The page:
The panel also rejected the administration’s strongest precedent, Kleindienst v. Mandel. That 1972 decision approved the attorney general’s refusal to waive immigration rules for a distinguished Marxist academic who wanted to visit the U.S. for a conference. Mandel states that when an executive immigration decision is “facially legitimate and bona fide,” the court’s will not “look behind” it to find illicit motive. But Mandel doesn’t apply, the Ninth Circuit panel argued, because in that case the executive was clearly authorized to apply a specific rule set by Congress—exclude advocates of revolutionary Marxism—and the challenger was demanding an exception to the rule. Here there is no such specific statutory rule, and courts needn’t defer.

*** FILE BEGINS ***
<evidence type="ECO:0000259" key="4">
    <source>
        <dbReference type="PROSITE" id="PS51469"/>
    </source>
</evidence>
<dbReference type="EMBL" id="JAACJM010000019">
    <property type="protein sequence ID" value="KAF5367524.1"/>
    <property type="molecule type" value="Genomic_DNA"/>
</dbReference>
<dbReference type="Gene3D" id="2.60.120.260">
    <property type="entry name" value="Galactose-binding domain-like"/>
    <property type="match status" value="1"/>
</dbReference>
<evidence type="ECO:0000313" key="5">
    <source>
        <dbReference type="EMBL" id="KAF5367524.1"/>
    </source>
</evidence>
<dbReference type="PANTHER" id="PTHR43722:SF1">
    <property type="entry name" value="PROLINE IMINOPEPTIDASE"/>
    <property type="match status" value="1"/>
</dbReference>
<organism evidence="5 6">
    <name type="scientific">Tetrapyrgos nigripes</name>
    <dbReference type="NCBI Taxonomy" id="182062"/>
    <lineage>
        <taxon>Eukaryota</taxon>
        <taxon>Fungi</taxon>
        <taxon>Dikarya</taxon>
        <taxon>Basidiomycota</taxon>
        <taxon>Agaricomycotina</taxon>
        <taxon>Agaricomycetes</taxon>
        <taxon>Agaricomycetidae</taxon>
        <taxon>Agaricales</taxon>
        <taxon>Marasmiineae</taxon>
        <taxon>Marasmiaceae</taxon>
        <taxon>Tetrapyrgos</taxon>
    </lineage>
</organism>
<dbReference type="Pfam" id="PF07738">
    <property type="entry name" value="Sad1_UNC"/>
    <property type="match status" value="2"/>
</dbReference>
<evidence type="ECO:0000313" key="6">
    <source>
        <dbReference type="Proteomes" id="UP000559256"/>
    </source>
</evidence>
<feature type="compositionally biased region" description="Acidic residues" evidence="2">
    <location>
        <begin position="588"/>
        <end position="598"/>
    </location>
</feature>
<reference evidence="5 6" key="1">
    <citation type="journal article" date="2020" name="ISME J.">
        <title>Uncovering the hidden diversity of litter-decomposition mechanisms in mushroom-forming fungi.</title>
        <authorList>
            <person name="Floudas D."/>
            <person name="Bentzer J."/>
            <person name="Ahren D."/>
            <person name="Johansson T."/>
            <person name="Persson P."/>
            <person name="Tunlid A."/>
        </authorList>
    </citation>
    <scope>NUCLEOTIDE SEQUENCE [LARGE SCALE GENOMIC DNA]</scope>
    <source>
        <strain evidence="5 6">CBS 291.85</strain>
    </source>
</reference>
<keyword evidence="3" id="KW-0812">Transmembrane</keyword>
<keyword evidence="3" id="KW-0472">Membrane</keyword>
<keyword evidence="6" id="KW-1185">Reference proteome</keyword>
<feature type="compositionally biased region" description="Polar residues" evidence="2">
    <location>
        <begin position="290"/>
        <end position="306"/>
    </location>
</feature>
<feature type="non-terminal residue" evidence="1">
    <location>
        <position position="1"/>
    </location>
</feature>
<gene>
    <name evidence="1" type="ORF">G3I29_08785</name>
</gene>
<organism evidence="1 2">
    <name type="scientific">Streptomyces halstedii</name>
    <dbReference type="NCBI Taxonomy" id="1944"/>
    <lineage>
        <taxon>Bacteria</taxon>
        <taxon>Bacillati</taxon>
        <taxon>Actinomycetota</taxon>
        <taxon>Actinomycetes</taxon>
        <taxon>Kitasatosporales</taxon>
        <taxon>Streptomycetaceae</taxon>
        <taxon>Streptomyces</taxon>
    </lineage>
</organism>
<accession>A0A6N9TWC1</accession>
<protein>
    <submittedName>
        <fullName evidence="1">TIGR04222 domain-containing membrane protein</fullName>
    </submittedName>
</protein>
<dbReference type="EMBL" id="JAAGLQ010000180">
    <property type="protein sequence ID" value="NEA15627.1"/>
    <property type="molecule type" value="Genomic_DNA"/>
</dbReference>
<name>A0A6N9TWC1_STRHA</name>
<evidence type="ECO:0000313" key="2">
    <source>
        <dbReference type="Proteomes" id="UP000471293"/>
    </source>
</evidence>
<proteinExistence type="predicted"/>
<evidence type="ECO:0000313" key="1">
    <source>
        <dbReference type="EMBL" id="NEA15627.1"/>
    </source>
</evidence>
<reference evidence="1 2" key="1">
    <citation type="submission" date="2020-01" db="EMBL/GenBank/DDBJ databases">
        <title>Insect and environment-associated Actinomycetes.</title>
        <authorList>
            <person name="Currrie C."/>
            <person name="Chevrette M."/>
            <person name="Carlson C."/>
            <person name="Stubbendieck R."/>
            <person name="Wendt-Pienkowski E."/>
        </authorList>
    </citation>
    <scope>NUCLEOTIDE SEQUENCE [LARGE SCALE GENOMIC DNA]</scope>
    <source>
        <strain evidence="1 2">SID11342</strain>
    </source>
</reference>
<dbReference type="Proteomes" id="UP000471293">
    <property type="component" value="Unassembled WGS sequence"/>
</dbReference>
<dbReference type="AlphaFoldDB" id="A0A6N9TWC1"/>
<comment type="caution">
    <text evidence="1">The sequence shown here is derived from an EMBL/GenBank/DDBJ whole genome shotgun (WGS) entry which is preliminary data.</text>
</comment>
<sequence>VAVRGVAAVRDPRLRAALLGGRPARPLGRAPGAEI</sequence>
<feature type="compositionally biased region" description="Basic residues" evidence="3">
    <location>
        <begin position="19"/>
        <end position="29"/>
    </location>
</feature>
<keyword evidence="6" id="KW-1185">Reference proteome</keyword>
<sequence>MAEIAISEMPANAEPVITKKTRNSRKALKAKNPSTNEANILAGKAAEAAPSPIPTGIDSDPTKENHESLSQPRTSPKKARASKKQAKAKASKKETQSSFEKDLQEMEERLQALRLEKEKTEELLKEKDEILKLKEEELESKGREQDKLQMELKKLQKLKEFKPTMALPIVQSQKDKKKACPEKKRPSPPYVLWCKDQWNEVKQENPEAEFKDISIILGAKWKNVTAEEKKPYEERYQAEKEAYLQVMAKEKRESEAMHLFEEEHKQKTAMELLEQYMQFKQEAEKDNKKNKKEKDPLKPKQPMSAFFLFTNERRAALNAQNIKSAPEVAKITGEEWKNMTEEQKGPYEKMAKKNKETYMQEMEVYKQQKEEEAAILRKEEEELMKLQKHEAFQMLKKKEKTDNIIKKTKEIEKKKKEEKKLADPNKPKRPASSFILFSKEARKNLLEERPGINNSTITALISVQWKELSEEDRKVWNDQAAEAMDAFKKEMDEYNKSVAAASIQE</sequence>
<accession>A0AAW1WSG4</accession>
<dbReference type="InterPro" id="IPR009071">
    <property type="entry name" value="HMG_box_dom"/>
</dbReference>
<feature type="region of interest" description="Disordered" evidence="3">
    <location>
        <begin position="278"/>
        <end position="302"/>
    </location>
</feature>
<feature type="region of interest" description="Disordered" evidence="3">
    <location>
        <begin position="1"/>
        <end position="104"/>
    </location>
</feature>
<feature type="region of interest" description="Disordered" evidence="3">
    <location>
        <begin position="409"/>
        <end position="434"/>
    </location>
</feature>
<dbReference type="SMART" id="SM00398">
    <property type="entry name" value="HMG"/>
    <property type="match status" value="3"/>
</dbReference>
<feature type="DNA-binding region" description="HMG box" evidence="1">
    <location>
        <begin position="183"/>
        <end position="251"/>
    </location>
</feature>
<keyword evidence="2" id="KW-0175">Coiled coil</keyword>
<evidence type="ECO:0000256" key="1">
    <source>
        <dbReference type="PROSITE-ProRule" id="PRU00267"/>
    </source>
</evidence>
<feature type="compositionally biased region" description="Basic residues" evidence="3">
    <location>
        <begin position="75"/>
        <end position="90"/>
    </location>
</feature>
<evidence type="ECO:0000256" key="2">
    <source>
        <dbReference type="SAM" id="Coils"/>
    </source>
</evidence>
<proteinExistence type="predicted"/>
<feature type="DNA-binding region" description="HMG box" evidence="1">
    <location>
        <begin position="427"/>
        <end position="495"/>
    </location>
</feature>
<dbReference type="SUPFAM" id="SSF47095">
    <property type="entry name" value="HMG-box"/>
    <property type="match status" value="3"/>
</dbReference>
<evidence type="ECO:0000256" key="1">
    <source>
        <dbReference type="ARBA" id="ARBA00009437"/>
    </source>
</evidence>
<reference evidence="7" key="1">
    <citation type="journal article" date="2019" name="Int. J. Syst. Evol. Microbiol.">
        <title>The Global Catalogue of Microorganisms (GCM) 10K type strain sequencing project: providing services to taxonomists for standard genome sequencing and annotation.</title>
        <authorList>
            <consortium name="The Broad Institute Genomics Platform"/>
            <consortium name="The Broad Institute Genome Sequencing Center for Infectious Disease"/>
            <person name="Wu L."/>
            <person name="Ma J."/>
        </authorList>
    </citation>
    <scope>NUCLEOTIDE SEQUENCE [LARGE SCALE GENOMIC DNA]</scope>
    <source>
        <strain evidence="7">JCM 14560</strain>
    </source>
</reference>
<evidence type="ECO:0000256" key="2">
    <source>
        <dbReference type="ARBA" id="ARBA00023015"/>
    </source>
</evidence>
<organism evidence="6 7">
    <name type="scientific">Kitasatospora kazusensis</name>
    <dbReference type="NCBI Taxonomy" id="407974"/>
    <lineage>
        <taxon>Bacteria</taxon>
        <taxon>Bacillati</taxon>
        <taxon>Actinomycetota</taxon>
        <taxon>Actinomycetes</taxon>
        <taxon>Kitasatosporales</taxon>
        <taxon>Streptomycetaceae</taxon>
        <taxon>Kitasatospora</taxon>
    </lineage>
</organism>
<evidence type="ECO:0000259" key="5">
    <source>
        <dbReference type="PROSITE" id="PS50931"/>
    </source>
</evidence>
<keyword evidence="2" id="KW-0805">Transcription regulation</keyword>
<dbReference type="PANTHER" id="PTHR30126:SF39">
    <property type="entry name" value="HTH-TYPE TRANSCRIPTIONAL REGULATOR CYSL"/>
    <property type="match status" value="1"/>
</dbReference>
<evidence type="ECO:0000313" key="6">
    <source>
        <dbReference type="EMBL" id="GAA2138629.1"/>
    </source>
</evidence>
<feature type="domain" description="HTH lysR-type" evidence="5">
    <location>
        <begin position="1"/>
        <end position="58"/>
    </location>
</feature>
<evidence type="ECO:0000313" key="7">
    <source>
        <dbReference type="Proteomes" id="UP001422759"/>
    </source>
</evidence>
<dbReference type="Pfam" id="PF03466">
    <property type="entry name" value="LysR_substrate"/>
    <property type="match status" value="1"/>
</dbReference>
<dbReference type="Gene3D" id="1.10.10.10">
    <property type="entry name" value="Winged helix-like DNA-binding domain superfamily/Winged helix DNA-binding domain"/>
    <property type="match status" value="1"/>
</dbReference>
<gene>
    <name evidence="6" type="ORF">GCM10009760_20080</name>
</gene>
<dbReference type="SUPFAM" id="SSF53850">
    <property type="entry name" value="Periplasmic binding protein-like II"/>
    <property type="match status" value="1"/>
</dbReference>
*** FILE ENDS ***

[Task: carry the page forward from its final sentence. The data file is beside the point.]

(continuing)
If your eyes are starting to glaze, that probably means that the Ninth Circuit’s opinion is having the desired effect. Not addressed in the opinion are “establishment of religion” or “equal protection of the laws.” Not mentioned are what the Fourth Circuit called “religious intolerance, animus, and discrimination.” Absent are inflammatory quotations from campaign speeches and presidential statements. (The sole exception is one of Trump’s recent tweets explaining that the order was aimed at “DANGEROUS countries”; but that tweet is quoted to establish discrimination by country, which Trump has never denied.)

Donald Trump seems to many—surely including some of the justices—to come before the Court as a rogue president seeking its blessing to trample on the law and Constitution, and threatening “slow and political” courts and “so-called judges” who get in his way. Ruling against him may seem like the right thing to do, but explaining why may not seem easy.

The Ninth Circuit offers a way out: If the statutes didn’t authorize the order, then, well, no need to go into all that other unpleasantness, is there?